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Berlin-Jerusalem (1989)

Berlin-Yerushalaim (original title)
Unrated | | Drama | 8 March 1991 (USA)
Two interconnected stories in the 1930s, one set in Berlin, the other in Palestine: Mania Vilbouchevich Shohat (1880-1961), called Tania, a Russian Jew and revolutionary, goes from Minsk to... See full summary »

Director:

Amos Gitai
Reviews
2 wins & 1 nomination. See more awards »

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Cast

Credited cast:
Lisa Kreuzer ... Else
Rivka Neuman ... Tania
Markus Stockhausen Markus Stockhausen ... Ludwig
Benjamin Levi Benjamin Levi ... Paul
Vernon Dobtcheff ... Editor
Bernard Eisenschitz Bernard Eisenschitz ... Man in Berlin cafe
Raoul Guylad ... Dr. Weintraub
Juliano Mer-Khamis ... Menahme (as Juliano Mer)
Rest of cast listed alphabetically:
Yossi Graber ... Zins
Mark Ivanir ... Dov Ben Gelman
Veronica Lazar ... Secretary
Ori Levy ... Anton Keller (as Ori Levi)
Keren Mor ... Fania
Gadi Poor Gadi Poor ... Nissanov
Bilha Rosenfeld Bilha Rosenfeld ... Tzipora
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Storyline

Two interconnected stories in the 1930s, one set in Berlin, the other in Palestine: Mania Vilbouchevich Shohat (1880-1961), called Tania, a Russian Jew and revolutionary, goes from Minsk to Palestine to live on a collective. She promotes feminism and laments a shift in the men from self-defense to aggression. Her friend, Else Lasker-Schuler (1869 - 1945), expressionist poet and German Jew, is in Berlin, writing, caring for her son, watching Hitler's movement take power. She goes to Jerusalem and imagines a park for Arab and Jew. Her poems, voiced from within, capture her experience. The film meditates on the violence at the root of Israel's birth: of the Nazis and of the Zionists. Written by <jhailey@hotmail.com>

Plot Summary | Add Synopsis

Genres:

Drama

Certificate:

Unrated

User Reviews

 
daring but uneven
7 November 2010 | by mjneu59See all my reviews

A fictitious friendship is created between two actual women, German poet Else Lasker-Schüler and early Zionist Manya (here named Tonia) Shohat, to explore contrasting environments during the 1920s, a unique period in history "between freedom and destruction". The film takes a while to find its parallel structure and after that is uneven, at best; the scenes showing Zionist settlers carving a future from the unforgiving landscape of Palestine are vivid and convincing, while the superficial depiction of pre-war Berlin is rarely more than pretentious, with the screenplay making the tactical mistake of too often quoting Lasker-Schüler's expressionistic poetry. Time and again the film threatens to lapse into a more conventional drama, but director Amos Gitai's experimental instincts finally win out: the conclusion, with its daring segue into modern Jerusalem, is pure Godard. The film was designed with the precision of an architectural blueprint, but while the intellectual approach is often fascinating, perhaps some emotional involvement with the subject would have made it a more rewarding experience.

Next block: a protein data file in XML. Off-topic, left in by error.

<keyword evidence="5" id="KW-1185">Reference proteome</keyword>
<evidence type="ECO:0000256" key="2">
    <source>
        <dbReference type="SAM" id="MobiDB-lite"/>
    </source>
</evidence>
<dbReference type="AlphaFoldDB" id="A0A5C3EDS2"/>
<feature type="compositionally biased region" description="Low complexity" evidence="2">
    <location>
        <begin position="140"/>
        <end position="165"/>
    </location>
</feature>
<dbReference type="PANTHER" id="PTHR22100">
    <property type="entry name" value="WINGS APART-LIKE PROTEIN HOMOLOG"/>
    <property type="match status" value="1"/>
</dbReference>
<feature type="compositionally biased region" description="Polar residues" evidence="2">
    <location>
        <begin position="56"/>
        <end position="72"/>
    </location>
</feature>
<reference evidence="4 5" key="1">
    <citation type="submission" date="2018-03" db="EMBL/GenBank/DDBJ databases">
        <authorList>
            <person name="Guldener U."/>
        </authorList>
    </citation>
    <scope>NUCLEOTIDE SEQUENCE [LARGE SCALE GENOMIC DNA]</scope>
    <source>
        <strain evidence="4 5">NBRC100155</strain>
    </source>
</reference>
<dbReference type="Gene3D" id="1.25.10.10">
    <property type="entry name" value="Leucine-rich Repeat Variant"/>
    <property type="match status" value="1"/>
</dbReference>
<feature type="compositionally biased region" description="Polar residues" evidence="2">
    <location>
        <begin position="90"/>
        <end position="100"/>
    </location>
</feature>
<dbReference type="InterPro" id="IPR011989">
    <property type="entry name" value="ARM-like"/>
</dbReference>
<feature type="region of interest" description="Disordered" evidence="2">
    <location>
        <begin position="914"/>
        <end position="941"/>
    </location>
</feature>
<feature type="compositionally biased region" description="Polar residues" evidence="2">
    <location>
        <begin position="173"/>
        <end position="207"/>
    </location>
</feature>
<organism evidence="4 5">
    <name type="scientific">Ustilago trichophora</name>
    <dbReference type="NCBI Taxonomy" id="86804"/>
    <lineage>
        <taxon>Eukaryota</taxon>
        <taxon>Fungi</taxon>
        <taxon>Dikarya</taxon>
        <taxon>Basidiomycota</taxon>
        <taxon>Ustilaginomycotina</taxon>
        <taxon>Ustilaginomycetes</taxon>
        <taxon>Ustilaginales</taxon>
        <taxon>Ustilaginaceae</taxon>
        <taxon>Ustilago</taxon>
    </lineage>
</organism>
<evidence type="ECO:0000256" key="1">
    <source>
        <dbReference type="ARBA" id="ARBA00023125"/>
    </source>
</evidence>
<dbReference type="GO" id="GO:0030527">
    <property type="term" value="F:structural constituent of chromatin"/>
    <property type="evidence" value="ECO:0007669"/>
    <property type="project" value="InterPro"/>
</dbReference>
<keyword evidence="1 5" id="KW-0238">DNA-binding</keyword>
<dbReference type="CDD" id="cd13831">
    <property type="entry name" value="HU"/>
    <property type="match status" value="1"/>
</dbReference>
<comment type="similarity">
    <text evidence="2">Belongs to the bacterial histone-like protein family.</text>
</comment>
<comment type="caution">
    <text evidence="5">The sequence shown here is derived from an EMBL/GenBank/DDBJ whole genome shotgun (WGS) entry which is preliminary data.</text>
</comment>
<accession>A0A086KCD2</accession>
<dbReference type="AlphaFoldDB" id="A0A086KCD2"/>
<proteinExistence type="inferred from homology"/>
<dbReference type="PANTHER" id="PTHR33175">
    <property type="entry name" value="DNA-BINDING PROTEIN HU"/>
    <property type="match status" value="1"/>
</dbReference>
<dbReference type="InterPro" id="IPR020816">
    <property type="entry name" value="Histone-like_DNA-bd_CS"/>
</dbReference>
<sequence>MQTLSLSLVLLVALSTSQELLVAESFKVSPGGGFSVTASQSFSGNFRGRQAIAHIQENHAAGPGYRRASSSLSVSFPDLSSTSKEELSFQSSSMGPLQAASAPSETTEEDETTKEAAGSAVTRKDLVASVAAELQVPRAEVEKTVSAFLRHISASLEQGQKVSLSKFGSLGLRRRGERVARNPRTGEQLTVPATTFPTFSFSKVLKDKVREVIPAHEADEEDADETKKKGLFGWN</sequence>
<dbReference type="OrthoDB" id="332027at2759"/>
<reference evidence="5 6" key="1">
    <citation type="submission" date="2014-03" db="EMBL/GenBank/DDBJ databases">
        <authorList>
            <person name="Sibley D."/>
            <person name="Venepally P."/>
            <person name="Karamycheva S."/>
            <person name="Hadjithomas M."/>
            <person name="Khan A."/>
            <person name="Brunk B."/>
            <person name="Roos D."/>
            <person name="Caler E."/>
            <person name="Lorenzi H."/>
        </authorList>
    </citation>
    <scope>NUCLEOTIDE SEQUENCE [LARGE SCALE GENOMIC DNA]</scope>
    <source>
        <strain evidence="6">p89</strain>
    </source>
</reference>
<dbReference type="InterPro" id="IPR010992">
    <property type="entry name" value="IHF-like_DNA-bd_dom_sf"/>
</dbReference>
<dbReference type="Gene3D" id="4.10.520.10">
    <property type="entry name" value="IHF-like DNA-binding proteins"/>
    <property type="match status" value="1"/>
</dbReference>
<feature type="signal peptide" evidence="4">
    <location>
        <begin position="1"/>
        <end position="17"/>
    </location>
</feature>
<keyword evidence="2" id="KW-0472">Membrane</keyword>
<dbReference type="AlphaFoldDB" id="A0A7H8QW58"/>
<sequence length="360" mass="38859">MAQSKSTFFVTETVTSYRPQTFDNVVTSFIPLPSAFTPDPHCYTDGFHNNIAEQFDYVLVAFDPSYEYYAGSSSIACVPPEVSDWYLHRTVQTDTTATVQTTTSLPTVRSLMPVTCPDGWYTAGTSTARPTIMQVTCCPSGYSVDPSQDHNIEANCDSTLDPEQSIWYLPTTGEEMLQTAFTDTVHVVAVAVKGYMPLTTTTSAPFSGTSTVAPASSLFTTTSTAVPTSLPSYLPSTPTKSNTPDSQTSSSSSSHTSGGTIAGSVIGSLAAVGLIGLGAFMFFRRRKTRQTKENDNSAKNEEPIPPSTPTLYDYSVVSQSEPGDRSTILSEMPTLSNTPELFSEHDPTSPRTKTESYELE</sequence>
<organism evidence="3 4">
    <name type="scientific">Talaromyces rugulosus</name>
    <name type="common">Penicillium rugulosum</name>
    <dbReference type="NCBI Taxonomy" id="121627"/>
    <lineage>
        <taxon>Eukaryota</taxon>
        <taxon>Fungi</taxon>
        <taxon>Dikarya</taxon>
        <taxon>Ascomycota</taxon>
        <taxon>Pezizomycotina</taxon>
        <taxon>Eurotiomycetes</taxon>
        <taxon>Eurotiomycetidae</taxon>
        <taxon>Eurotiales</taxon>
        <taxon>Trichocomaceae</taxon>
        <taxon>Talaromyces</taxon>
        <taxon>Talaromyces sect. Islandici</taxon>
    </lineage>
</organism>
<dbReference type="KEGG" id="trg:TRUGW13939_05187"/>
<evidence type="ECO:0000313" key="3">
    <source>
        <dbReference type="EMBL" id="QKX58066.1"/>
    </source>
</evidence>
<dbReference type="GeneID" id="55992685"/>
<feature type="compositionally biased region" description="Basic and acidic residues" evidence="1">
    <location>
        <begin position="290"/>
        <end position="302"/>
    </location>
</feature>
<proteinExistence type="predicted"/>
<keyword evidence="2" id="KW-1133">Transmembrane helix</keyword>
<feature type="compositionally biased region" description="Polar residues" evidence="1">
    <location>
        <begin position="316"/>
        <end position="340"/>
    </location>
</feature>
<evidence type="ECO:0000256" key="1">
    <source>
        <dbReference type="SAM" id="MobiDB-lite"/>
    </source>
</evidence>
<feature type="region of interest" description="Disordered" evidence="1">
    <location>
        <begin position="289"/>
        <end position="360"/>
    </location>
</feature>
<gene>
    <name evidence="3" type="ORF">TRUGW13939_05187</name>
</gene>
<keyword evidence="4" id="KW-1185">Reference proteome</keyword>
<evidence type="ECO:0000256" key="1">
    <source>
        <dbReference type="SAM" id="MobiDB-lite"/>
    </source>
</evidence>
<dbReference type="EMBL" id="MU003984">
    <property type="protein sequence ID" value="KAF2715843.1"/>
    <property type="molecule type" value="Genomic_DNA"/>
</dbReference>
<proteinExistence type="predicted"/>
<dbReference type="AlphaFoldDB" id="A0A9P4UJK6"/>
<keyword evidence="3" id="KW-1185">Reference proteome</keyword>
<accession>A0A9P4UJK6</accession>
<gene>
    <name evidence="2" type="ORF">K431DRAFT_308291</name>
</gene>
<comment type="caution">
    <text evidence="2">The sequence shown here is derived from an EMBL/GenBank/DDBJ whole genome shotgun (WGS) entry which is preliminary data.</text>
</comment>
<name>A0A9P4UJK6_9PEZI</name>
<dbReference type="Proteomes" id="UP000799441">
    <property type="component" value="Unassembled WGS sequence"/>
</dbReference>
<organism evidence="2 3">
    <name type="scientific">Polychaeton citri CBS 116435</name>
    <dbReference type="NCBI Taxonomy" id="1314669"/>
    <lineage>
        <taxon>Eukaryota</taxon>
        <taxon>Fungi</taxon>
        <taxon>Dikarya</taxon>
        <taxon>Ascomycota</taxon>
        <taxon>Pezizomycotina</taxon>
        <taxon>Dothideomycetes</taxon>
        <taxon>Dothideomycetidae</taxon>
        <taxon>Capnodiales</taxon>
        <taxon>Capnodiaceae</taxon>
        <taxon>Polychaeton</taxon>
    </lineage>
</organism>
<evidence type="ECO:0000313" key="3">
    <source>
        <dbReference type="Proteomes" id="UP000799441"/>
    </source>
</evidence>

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Details

Official Sites:

synopsis, cast & crew

Country:

Israel | Netherlands | Italy | France | UK

Language:

Arabic | Russian | Hebrew | German | English | French

Release Date:

8 March 1991 (USA) See more »

Also Known As:

Berlin-Jerusalem See more »

Company Credits

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Technical Specs

Runtime:

Sound Mix:

Mono

Color:

Color

Aspect Ratio:

1.85 : 1
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